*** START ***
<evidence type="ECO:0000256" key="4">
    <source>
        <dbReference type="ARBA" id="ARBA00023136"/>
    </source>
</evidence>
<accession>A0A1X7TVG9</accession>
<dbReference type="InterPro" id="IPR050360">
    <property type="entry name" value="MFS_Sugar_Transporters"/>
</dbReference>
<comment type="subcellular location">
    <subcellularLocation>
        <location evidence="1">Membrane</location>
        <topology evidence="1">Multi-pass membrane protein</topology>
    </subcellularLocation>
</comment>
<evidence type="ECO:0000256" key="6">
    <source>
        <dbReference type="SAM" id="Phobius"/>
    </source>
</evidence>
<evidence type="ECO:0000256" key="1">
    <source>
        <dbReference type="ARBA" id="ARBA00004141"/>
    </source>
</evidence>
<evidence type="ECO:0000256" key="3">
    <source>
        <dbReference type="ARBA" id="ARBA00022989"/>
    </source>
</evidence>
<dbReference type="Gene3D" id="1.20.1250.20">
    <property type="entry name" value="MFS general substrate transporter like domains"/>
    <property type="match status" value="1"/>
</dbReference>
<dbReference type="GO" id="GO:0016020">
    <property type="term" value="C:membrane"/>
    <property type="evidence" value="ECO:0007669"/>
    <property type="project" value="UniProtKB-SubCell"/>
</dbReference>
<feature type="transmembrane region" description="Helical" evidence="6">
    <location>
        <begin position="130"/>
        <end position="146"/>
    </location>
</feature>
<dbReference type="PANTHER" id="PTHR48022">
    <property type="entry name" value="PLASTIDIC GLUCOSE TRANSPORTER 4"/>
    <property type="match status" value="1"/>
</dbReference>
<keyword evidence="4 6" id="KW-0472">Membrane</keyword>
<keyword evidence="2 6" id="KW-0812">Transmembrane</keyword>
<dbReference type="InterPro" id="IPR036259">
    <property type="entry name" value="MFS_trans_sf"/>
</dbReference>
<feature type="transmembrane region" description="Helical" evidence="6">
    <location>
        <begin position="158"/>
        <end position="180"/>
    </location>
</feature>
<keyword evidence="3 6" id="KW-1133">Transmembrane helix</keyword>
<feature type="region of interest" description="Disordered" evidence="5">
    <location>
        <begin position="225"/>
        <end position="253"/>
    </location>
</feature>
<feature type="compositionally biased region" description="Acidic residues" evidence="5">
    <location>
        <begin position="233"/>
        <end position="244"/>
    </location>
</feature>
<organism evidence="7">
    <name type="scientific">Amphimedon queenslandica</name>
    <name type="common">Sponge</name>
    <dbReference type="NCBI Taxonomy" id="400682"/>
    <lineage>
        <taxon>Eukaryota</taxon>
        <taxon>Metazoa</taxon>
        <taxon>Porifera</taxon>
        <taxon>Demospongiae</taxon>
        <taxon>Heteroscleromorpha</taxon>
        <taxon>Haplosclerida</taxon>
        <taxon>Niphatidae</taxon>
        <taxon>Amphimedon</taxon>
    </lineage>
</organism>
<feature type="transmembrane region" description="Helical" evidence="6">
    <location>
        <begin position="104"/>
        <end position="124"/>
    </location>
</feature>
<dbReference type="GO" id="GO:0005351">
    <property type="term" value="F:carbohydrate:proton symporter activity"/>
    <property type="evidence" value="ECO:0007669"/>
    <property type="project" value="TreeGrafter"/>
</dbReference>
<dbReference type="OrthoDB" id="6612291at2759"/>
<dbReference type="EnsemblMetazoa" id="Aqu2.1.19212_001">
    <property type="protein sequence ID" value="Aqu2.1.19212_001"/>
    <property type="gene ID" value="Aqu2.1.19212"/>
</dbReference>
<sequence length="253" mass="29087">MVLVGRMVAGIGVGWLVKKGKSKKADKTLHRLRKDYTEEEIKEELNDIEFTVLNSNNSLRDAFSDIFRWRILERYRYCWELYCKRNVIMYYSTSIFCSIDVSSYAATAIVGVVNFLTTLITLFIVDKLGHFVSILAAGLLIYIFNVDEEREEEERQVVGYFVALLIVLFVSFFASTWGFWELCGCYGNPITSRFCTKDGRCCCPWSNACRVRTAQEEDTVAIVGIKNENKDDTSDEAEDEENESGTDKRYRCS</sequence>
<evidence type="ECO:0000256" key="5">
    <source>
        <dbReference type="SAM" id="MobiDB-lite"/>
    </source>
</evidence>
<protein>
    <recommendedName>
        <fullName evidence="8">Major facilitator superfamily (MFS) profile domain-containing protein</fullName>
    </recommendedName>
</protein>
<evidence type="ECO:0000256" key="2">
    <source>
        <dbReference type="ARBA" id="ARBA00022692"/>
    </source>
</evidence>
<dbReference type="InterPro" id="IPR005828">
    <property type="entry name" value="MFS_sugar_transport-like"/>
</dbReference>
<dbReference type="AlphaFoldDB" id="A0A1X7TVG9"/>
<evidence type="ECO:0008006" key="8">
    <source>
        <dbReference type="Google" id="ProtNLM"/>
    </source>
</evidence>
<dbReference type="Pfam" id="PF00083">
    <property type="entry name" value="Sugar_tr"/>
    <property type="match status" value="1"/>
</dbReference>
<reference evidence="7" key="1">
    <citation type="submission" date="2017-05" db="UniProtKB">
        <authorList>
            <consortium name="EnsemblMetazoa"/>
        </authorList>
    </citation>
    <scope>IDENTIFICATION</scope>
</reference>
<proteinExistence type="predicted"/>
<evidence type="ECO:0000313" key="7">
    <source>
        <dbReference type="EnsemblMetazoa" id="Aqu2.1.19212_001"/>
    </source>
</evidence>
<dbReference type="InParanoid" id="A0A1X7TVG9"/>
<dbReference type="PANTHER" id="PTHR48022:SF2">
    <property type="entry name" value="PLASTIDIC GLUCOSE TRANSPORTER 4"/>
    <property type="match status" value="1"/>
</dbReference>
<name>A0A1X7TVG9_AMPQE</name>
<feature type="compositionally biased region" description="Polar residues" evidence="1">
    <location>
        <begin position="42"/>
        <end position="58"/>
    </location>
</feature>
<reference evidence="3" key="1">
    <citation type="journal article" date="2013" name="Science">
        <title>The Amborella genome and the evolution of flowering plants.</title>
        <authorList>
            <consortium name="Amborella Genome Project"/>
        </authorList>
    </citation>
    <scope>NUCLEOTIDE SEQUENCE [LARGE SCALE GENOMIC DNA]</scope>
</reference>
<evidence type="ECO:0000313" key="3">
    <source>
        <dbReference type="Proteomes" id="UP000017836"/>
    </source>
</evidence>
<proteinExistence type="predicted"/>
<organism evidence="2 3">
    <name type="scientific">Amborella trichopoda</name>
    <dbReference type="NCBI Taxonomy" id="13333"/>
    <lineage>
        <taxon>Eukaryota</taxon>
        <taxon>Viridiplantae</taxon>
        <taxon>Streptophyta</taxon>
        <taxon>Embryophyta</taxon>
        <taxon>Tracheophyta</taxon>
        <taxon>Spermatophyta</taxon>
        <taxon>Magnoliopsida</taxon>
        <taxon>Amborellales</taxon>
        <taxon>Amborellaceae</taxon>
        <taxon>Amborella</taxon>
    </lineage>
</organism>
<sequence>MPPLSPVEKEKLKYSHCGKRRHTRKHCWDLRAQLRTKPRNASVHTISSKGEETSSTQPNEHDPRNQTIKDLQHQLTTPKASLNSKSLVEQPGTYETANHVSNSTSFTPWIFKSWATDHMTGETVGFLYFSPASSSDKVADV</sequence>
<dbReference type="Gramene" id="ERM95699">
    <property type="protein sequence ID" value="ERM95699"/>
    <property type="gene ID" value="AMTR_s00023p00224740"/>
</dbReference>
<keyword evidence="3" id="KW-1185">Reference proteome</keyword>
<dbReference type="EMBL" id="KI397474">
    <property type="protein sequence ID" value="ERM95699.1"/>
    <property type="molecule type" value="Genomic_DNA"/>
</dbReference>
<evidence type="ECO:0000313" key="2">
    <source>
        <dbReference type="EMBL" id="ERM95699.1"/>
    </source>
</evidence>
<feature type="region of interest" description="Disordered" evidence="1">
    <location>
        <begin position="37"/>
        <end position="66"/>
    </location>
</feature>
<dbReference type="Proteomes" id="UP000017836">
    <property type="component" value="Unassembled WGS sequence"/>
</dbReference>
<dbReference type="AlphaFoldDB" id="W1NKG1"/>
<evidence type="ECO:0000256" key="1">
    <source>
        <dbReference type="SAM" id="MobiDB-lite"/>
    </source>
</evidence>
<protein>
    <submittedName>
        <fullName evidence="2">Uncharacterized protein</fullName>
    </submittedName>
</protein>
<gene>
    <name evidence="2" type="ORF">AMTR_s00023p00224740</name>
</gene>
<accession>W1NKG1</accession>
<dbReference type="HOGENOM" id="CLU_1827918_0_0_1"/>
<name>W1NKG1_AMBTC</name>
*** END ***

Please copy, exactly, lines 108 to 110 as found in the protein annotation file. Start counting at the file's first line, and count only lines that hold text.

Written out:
        <dbReference type="SAM" id="MobiDB-lite"/>
    </source>
</evidence>